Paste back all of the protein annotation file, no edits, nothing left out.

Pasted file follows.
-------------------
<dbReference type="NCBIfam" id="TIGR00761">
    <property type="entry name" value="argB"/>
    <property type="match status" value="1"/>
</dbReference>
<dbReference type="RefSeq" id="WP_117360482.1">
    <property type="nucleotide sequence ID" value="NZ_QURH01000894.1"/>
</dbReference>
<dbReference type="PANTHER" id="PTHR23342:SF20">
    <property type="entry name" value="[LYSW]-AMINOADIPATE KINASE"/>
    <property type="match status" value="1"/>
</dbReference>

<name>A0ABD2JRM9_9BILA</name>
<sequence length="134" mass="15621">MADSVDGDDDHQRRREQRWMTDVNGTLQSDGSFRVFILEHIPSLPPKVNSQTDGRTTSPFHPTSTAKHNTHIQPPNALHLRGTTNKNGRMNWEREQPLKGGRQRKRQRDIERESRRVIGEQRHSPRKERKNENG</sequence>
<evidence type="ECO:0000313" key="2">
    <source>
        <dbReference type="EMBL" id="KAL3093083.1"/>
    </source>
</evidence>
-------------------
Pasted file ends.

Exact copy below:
<dbReference type="NCBIfam" id="TIGR00761">
    <property type="entry name" value="argB"/>
    <property type="match status" value="1"/>
</dbReference>
<dbReference type="RefSeq" id="WP_117360482.1">
    <property type="nucleotide sequence ID" value="NZ_QURH01000894.1"/>
</dbReference>
<dbReference type="PANTHER" id="PTHR23342:SF20">
    <property type="entry name" value="[LYSW]-AMINOADIPATE KINASE"/>
    <property type="match status" value="1"/>
</dbReference>

<name>A0ABD2JRM9_9BILA</name>
<sequence length="134" mass="15621">MADSVDGDDDHQRRREQRWMTDVNGTLQSDGSFRVFILEHIPSLPPKVNSQTDGRTTSPFHPTSTAKHNTHIQPPNALHLRGTTNKNGRMNWEREQPLKGGRQRKRQRDIERESRRVIGEQRHSPRKERKNENG</sequence>
<evidence type="ECO:0000313" key="2">
    <source>
        <dbReference type="EMBL" id="KAL3093083.1"/>
    </source>
</evidence>